My Son Became My Hero: Our Family’s Cancer Journey
By Dennis Williams, Isaac’s father
I will never forget the day my 17-month-son was diagnosed with stage 4 high-risk neuroblastoma.
Isaac had been lethargic with high fevers off and on for a month or two. We kept going back to our pediatrician, who told us to give him Tylenol, but the fevers always came back. After six or seven fevers, my wife, Kelli, and I said “We need to do more.” We knew this was not normal — something was wrong with our son.
After running blood tests and listening to Isaac’s abdomen, our pediatrician suggested he might have appendicitis and sent us to Seattle Children’s. Once we got there, doctors found a large mass — the size of a NERF football — crushing Isaac’s right kidney. Another blood test revealed Isaac had some kind of cancer.
The cancer was diagnosed as high-risk neuroblastoma. It had spread throughout his body — in the bones of his arms and legs and, of course, the big tumor in his abdomen. It was the absolute worst-case scenario.
Isaac had a 50/50 chance of survival — like the flip of a coin.
My wife, Kelli, broke down when they told us. I’ll never forget hearing her screaming, crying. You never expect this to happen to your child.
I tried to remain positive, saying, “The first chapter in his book is just going to make his story that much more epic when he defeats cancer and we are blessed enough to walk out of here.”
A long road ahead
To say we were overwhelmed by the treatment plan laid out for us would be a gross understatement. It had three phases:
- Five rounds of chemotherapy and surgery to remove the tumor in Isaac’s abdomen.
- Intense chemotherapy and a stem cell transplant, followed by additional chemotherapy and another stem cell transplant. Then 12 rounds of radiation on his abdomen.
- Immunotherapy, in which antibodies designed to help Isaac’s immune system find and destroy neuroblastoma cells were injected into his bloodstream.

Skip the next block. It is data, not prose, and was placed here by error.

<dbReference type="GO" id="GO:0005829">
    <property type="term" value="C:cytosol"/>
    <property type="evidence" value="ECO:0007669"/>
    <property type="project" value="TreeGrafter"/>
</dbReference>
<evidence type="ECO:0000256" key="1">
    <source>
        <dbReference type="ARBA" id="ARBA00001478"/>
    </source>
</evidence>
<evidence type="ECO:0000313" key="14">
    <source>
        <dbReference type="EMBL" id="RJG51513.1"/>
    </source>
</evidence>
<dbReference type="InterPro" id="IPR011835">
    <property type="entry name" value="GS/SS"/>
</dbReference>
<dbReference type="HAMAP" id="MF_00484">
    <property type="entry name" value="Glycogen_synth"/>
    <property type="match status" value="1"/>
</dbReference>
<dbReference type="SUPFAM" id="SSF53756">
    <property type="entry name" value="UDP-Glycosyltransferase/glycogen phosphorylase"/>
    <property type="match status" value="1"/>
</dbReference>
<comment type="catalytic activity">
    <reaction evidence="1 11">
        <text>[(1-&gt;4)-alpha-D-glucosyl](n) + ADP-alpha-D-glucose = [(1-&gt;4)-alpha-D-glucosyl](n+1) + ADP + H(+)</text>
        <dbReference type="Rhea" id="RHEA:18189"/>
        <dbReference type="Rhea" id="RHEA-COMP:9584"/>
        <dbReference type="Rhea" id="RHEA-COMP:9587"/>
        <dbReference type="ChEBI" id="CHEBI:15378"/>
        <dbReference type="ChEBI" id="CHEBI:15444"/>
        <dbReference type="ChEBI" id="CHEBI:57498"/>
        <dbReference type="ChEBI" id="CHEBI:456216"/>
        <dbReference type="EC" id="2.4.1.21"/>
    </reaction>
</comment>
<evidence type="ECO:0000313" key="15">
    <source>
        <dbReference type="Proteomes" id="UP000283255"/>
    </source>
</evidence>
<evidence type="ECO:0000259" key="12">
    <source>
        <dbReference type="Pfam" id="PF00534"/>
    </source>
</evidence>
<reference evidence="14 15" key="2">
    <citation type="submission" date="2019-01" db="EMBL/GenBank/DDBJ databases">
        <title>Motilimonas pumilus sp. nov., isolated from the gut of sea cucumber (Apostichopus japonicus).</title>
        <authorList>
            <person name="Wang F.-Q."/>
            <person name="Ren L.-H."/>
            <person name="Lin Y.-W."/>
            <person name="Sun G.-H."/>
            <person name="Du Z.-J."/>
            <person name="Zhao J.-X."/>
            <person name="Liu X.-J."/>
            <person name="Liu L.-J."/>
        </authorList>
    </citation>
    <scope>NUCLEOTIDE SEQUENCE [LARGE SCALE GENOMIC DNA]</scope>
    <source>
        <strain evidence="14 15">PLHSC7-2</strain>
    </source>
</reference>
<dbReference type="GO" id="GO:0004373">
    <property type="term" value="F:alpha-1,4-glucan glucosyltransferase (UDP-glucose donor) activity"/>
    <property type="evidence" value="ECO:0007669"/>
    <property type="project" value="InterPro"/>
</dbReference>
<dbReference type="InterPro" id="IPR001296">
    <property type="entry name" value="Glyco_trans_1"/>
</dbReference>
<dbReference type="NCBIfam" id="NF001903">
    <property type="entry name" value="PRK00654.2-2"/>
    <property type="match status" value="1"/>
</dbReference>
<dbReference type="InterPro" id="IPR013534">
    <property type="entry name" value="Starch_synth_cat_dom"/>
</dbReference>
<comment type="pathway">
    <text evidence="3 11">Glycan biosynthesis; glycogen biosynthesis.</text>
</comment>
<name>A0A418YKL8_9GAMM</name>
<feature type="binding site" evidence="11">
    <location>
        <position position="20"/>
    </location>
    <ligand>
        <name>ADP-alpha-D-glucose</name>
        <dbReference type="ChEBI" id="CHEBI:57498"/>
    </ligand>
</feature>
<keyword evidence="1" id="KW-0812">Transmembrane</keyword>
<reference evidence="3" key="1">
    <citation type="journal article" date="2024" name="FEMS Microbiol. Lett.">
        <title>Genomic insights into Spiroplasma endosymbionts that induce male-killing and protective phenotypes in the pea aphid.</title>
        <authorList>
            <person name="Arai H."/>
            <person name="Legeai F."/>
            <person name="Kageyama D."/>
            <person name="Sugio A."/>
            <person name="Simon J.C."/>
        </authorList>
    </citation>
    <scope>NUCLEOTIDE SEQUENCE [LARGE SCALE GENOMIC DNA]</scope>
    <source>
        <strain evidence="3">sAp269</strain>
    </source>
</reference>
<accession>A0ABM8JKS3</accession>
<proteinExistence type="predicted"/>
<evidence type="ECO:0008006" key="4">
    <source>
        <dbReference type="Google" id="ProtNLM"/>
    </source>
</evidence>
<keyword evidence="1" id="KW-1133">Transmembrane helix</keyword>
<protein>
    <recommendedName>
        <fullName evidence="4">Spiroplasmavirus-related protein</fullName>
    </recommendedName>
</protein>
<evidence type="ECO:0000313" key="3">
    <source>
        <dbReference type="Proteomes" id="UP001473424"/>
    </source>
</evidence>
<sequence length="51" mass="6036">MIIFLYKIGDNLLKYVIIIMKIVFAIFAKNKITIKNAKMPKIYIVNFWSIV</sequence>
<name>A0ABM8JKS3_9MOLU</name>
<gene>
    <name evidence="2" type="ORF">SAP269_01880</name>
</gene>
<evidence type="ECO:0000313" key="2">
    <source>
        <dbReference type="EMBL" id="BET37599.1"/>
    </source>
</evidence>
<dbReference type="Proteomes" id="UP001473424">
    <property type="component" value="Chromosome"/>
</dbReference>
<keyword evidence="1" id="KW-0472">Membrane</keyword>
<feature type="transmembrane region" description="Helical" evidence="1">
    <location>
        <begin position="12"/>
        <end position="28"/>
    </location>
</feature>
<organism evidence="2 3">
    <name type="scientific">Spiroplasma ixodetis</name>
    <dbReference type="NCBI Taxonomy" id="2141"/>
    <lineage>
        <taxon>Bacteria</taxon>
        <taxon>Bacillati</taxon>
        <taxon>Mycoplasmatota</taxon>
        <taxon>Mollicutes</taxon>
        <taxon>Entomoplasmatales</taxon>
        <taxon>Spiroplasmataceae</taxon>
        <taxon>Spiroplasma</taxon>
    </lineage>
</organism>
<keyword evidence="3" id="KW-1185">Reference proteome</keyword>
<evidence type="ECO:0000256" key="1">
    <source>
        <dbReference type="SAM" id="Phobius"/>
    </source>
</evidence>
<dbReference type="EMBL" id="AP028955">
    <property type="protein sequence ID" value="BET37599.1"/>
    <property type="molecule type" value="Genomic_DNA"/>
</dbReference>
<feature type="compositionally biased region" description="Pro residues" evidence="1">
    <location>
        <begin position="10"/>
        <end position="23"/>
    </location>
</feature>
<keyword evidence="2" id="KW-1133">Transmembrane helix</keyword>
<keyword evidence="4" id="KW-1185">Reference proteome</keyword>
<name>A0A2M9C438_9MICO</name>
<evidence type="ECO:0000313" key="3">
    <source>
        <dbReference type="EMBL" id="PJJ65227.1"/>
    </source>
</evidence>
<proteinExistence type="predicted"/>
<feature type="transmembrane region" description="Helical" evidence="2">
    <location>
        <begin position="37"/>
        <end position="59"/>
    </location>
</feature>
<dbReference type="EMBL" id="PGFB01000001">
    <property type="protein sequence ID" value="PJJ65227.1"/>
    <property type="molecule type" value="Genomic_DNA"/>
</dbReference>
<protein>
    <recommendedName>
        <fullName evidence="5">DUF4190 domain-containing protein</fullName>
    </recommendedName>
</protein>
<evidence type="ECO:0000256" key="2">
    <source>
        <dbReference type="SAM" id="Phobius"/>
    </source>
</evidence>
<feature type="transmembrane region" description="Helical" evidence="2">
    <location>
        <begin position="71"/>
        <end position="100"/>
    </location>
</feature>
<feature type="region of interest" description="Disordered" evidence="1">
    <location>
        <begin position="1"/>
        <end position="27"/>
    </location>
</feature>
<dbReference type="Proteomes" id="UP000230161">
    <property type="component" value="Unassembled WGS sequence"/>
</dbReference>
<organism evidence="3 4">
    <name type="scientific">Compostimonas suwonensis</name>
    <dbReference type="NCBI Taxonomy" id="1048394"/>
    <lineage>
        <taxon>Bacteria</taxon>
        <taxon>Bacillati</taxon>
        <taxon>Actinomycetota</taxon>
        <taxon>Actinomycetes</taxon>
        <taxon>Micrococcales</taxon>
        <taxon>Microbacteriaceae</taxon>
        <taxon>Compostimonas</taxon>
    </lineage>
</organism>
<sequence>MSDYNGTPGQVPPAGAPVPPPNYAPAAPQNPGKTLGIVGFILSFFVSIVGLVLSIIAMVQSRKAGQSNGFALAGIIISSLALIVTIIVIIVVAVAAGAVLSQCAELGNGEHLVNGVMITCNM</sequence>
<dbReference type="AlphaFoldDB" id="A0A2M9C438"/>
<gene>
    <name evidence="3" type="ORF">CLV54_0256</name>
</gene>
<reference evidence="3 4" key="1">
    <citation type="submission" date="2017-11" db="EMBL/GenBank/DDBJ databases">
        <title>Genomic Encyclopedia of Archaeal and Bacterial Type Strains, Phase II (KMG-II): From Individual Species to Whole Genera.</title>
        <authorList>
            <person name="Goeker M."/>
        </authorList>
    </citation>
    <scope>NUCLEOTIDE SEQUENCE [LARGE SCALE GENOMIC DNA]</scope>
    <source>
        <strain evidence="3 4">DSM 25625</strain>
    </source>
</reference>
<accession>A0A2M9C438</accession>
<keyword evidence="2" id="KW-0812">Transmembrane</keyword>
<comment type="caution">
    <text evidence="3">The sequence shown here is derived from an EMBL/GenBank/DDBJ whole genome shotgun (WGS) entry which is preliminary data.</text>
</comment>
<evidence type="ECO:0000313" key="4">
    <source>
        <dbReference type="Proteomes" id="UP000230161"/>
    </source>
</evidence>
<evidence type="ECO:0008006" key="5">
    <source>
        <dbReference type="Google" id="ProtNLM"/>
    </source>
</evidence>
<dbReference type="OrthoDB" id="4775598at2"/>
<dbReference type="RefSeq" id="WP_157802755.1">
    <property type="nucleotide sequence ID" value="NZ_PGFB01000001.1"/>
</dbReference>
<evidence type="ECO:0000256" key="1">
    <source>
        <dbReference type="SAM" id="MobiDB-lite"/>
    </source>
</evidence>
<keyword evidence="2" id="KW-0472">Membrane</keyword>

All in all, the treatment was expected to take 18 months. I remember thinking, “That is as long as he’s been alive. How are we going to be in this hospital for over a year? Are we supposed to stop working? How can we manage this?”
Throughout Isaac’s treatment, my first priority was happiness — making sure that Isaac was happy, laughing and being a kid around the hospital.
We played tennis in his patient room, blew bubbles and rode bikes down the hallway. We must have watched Moana a billion times. I remember one time, when Isaac was about 2 years old, Kelli put those green vomit bags on her hands and pretended to be a zombie, sending Isaac into a giggling fit as she chased us down the hall.
Child Life specialists would always bring Isaac his favorite toys – like cars, action figures and even video games. It was the best place on Earth for our kid to be, even in the hard times.
The darkest period of our story was after Isaac’s first stem cell transplant. His body had handled the previous treatments pretty well, but after the transplant, he really started to look like the “cancer kids” you see on commercials. He’d lost his hair and a lot of weight. He was emaciated, and you could see the veins in his head through his skin.
We were used to having this little kid with overflowing energy, but he became so weak he would hardly talk or move – and often fell asleep just sitting in his high chair. He was a shell of himself. He looked like a kid who was going to die. It killed me to see that.
Thankfully, Isaac recovered (with the help of many, many cups of milk!) and was able to continue his treatment, even finishing a few months earlier than expected.
Back to regularly-scheduled programming
If you met Isaac today and didn’t know his story, you would never guess he had been so sick. He is a 52-pound brick — a super active 4-year-old who likes to wrestle with me and is learning to read. Once his treatment ended, he got right back to regularly-scheduled programming. He didn’t skip a beat!
I don’t ever think about cancer coming back for him, although I know it’s a possibility. If it does, we will go back into battle mode. We will fight it with everything we’ve got, knowing Seattle Children’s will be there for us.
Our care team – from the doctors to the nurses to the support staff – treated us like family, and I will never forget that. Without them, I don’t know how we would have gotten through this.
That’s why I say yes to Seattle Children’s.
“I can't wait to tell Isaac, when he's older, how amazing he is. Whenever I'm going through anything tough, I think of him. He’s my hero.”
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